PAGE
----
I told Sher that we would have to be ready to leave by 6 PM in order to get there by the 7PM starting time. Of course, Sher is always fashionably late, so I should have said 5:30. At 6, she was just starting to dry her hair. Not that she was the only one late, I was still charging my cell phone and camera battery, so there was no way we would leave by 6, even if she had been ready.
At 6:30, we were on our way. I84 traffic was horrendous. I don't know where the hell everyone was going, but it was like a weekday rush hour. I 684 was much better, and by the time we passed the exit for the Saw Mill, It was clear sailing. Even the Hutch was relatively clear. My GPS counted off the miles in it's Japanese accented voice and mispronounced the streets and the town of Mamaroneck's name, to my amusement. As we approached our destination, the GPS told us to take a left, which we did. Then it said "Arrive at destination in 800 feet......... recalculating. Take left turn...... take left turn..... take right turn.." Now we were headed back out of the first turn it told us to take. "Take left turn, take left turn. Arrive at destination in 800 feet". It had told us to take the wrong turn and then corrected itself. We pulled up to a group of buildings, and there were no lights on and only one other car with a very worried looking couple inside of it. I looked at the sign on the largest building and it read 'Westchester Hebrew Nursery School'...... something told me that this was not the Orienta Beach Club. I pulled alongside the other car and rolled down my window. "Are you looking for the Reunion?" I said. The gentleman driving answered that he was indeed and was now trying to find a number for the Orienta Beach Club. I asked him if his GPS had brought him here, and he again answered yes. That's all I had to hear... I drove out of the lot down another driveway, and saw a fence. On the other side of the fence was a well lit parking lot full of cars, and a sign that said 'Orienta Beach Club.' We followed the fence and found our entrance. Parked the car, and in we went.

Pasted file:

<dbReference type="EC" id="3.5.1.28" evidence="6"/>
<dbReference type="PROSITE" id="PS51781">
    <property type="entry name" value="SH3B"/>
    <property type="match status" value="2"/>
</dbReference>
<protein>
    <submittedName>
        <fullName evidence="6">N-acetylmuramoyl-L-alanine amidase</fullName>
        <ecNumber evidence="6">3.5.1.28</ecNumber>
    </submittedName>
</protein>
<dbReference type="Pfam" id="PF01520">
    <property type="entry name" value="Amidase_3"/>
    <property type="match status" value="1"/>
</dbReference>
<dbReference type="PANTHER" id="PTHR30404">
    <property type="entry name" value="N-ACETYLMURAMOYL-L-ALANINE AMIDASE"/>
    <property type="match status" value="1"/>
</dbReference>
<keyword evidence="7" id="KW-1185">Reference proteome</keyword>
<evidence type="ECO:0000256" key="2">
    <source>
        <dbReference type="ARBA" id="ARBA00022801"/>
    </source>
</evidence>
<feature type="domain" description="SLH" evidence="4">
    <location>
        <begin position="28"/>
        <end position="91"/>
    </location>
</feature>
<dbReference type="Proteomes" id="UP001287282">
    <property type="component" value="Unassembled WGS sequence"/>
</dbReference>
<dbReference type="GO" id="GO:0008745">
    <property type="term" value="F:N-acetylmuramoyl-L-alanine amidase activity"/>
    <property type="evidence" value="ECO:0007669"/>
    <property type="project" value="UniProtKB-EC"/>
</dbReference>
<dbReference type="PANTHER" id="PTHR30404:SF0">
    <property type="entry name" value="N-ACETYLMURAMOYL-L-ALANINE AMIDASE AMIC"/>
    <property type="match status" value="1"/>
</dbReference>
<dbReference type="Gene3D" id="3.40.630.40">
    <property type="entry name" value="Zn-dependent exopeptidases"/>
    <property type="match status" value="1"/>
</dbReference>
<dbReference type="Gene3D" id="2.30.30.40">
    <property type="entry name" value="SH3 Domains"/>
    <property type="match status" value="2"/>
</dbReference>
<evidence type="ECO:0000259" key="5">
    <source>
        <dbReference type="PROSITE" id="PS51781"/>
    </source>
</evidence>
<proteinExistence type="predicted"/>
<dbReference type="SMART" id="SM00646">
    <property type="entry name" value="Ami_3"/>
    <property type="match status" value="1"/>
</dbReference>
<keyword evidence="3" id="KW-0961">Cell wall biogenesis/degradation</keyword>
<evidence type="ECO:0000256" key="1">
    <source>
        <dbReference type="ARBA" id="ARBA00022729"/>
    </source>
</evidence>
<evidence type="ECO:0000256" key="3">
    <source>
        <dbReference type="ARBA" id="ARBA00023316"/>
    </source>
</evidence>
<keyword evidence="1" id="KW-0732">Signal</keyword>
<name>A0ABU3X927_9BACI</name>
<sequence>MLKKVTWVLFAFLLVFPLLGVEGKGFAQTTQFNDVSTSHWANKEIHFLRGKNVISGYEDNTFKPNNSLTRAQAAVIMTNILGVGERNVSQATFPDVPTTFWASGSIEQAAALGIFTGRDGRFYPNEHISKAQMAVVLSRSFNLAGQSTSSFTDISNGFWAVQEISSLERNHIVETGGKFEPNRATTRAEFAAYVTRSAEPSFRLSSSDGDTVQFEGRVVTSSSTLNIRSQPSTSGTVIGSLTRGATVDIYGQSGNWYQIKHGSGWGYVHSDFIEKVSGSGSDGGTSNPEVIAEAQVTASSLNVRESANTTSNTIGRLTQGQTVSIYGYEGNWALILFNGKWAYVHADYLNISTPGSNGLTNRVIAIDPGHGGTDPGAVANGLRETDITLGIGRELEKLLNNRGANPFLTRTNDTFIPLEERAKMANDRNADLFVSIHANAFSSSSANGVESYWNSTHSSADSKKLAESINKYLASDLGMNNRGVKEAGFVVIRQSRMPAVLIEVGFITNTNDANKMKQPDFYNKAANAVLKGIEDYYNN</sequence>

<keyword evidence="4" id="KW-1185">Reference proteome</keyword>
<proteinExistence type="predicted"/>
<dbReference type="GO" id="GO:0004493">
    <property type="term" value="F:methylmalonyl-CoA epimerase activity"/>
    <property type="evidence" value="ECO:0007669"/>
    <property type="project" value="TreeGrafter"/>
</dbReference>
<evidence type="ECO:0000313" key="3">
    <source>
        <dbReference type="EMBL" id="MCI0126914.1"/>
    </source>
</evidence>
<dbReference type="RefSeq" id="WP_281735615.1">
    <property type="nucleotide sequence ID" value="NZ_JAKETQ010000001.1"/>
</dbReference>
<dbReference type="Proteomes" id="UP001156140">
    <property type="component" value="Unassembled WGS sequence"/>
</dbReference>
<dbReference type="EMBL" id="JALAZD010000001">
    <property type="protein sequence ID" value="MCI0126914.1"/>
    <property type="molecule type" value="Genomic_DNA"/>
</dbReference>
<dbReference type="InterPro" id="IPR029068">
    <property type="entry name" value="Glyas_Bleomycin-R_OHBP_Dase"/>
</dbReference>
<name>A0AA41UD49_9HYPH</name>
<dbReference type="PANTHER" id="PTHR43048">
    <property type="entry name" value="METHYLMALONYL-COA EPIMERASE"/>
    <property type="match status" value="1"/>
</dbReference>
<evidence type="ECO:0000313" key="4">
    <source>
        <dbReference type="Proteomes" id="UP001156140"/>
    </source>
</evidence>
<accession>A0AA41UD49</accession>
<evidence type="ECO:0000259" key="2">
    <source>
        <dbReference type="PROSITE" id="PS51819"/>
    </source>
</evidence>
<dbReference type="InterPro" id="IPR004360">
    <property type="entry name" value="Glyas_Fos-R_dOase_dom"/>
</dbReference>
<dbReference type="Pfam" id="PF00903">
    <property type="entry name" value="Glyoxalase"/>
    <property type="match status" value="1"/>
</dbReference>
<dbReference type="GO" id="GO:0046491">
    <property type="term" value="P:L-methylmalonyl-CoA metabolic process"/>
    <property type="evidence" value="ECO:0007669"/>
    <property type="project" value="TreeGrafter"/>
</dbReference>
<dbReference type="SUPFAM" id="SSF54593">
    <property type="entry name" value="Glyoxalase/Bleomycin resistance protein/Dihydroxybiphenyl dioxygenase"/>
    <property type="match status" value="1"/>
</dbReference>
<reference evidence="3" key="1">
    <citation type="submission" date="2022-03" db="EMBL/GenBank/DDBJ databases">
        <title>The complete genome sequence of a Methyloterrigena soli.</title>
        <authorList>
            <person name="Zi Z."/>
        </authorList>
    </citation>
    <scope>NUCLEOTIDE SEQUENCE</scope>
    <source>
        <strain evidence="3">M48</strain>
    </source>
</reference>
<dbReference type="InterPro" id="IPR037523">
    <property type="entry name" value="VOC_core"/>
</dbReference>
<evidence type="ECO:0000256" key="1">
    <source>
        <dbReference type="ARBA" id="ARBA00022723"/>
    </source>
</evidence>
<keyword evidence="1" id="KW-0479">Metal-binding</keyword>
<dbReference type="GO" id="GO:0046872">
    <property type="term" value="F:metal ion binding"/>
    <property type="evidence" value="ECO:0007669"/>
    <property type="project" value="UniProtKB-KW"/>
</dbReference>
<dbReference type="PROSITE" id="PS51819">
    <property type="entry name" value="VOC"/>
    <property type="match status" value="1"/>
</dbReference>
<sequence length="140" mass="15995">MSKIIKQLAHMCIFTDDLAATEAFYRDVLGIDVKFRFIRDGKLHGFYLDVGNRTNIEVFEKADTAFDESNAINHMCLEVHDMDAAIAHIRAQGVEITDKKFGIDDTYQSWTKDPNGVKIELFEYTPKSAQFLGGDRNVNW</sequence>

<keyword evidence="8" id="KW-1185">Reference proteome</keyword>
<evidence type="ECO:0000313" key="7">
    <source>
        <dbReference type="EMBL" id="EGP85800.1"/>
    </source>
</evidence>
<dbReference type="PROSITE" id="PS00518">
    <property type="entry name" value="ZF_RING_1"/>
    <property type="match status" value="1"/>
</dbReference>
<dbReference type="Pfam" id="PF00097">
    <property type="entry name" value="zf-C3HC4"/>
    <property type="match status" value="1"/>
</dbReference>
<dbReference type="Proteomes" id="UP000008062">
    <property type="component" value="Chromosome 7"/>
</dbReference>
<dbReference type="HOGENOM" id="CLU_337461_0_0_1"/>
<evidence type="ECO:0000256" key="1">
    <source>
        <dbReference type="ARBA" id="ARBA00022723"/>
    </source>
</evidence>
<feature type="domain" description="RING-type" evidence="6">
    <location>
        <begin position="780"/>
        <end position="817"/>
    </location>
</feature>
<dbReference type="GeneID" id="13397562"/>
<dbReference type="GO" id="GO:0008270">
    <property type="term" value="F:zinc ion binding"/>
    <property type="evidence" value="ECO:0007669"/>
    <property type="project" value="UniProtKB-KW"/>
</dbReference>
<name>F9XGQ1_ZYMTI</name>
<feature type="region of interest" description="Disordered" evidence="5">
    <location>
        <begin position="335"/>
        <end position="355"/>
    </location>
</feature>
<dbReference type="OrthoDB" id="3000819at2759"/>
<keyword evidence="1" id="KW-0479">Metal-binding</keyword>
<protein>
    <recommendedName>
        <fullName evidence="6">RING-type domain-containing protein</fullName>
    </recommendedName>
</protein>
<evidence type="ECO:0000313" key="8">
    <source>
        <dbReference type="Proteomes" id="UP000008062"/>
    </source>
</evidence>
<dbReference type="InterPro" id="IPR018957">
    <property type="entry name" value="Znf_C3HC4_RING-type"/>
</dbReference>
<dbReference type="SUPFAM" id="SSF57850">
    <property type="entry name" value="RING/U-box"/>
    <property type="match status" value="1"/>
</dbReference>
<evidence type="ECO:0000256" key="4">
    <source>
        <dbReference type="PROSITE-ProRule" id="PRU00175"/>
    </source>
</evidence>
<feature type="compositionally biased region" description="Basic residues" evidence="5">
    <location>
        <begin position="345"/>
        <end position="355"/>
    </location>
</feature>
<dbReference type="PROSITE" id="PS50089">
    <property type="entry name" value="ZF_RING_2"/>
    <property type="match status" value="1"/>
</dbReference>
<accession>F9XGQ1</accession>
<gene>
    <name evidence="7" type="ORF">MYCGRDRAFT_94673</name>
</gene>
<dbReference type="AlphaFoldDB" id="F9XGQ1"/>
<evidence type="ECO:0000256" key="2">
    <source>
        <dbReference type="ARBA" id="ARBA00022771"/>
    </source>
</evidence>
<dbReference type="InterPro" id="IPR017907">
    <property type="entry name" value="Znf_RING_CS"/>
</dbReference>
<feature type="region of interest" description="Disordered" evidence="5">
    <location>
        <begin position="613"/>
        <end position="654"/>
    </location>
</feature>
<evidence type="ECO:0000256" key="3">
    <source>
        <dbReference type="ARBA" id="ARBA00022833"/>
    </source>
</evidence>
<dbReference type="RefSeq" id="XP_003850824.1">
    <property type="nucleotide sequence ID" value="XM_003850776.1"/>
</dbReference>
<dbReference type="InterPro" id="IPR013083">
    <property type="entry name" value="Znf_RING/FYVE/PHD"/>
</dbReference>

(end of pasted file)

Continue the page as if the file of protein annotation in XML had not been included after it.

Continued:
Ginnie Curry Marino Mary Ann Ianaurio Mauire Sheryl Wasserman Zaffino To say the place was lively would be an understatement. The first person that we ran into was Santa Carlucci. I knew him as Carl Immediato when I went to school, but how great is it that he has found a calling bringing the wonder of Christmas to children of all ages. Wonderful! We signed in, got our name tags and found a waiter to get some refreshments. I ran into an old friend, Bob Segno, who I immediately recognized. The last time I saw Bob was on a street just outside of the Danang Airbase. He was wearing an MP helmet and asked me where the hell my helmet was. Of all the places in the world for a chance encounter with a childhood friend, Danang